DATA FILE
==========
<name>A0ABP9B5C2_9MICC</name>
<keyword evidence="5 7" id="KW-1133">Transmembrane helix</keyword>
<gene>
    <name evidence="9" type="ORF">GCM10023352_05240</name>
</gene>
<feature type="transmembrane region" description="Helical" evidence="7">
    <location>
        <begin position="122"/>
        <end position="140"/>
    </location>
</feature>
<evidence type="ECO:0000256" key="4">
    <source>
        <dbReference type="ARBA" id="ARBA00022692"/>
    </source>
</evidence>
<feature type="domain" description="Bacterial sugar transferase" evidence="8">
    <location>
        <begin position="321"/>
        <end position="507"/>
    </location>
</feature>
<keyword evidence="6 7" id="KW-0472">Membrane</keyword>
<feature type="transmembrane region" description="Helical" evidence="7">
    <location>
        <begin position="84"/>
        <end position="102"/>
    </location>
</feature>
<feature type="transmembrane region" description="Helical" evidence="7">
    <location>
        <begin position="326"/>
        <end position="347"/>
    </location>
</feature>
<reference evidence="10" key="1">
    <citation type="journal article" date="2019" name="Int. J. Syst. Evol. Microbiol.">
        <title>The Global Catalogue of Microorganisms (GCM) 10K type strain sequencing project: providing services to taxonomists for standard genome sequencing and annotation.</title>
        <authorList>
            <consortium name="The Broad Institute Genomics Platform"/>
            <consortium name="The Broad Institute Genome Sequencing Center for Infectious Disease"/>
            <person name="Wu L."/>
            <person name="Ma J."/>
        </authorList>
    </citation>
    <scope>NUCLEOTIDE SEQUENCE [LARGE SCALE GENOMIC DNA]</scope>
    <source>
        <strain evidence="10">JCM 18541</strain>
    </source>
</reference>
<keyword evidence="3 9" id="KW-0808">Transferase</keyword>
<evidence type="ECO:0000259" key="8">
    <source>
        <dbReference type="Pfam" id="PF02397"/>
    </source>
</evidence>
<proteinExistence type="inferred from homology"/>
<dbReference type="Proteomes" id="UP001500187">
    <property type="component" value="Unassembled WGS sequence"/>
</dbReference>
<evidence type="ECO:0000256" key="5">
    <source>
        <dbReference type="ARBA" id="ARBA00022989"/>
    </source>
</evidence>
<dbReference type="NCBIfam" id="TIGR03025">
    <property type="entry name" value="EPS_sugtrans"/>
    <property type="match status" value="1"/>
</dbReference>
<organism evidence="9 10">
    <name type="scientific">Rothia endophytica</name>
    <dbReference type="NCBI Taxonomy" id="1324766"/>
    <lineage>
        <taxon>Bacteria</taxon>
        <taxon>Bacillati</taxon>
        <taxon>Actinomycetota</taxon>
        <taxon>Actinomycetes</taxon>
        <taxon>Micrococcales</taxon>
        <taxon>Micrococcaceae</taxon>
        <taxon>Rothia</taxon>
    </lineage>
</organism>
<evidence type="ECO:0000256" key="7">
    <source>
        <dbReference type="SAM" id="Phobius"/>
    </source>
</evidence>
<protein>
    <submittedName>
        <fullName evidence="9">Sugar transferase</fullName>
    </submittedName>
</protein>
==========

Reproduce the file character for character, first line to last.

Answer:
<name>A0ABP9B5C2_9MICC</name>
<keyword evidence="5 7" id="KW-1133">Transmembrane helix</keyword>
<gene>
    <name evidence="9" type="ORF">GCM10023352_05240</name>
</gene>
<feature type="transmembrane region" description="Helical" evidence="7">
    <location>
        <begin position="122"/>
        <end position="140"/>
    </location>
</feature>
<evidence type="ECO:0000256" key="4">
    <source>
        <dbReference type="ARBA" id="ARBA00022692"/>
    </source>
</evidence>
<feature type="domain" description="Bacterial sugar transferase" evidence="8">
    <location>
        <begin position="321"/>
        <end position="507"/>
    </location>
</feature>
<keyword evidence="6 7" id="KW-0472">Membrane</keyword>
<feature type="transmembrane region" description="Helical" evidence="7">
    <location>
        <begin position="84"/>
        <end position="102"/>
    </location>
</feature>
<feature type="transmembrane region" description="Helical" evidence="7">
    <location>
        <begin position="326"/>
        <end position="347"/>
    </location>
</feature>
<reference evidence="10" key="1">
    <citation type="journal article" date="2019" name="Int. J. Syst. Evol. Microbiol.">
        <title>The Global Catalogue of Microorganisms (GCM) 10K type strain sequencing project: providing services to taxonomists for standard genome sequencing and annotation.</title>
        <authorList>
            <consortium name="The Broad Institute Genomics Platform"/>
            <consortium name="The Broad Institute Genome Sequencing Center for Infectious Disease"/>
            <person name="Wu L."/>
            <person name="Ma J."/>
        </authorList>
    </citation>
    <scope>NUCLEOTIDE SEQUENCE [LARGE SCALE GENOMIC DNA]</scope>
    <source>
        <strain evidence="10">JCM 18541</strain>
    </source>
</reference>
<keyword evidence="3 9" id="KW-0808">Transferase</keyword>
<evidence type="ECO:0000259" key="8">
    <source>
        <dbReference type="Pfam" id="PF02397"/>
    </source>
</evidence>
<proteinExistence type="inferred from homology"/>
<dbReference type="Proteomes" id="UP001500187">
    <property type="component" value="Unassembled WGS sequence"/>
</dbReference>
<evidence type="ECO:0000256" key="5">
    <source>
        <dbReference type="ARBA" id="ARBA00022989"/>
    </source>
</evidence>
<dbReference type="NCBIfam" id="TIGR03025">
    <property type="entry name" value="EPS_sugtrans"/>
    <property type="match status" value="1"/>
</dbReference>
<organism evidence="9 10">
    <name type="scientific">Rothia endophytica</name>
    <dbReference type="NCBI Taxonomy" id="1324766"/>
    <lineage>
        <taxon>Bacteria</taxon>
        <taxon>Bacillati</taxon>
        <taxon>Actinomycetota</taxon>
        <taxon>Actinomycetes</taxon>
        <taxon>Micrococcales</taxon>
        <taxon>Micrococcaceae</taxon>
        <taxon>Rothia</taxon>
    </lineage>
</organism>
<evidence type="ECO:0000256" key="7">
    <source>
        <dbReference type="SAM" id="Phobius"/>
    </source>
</evidence>
<protein>
    <submittedName>
        <fullName evidence="9">Sugar transferase</fullName>
    </submittedName>
</protein>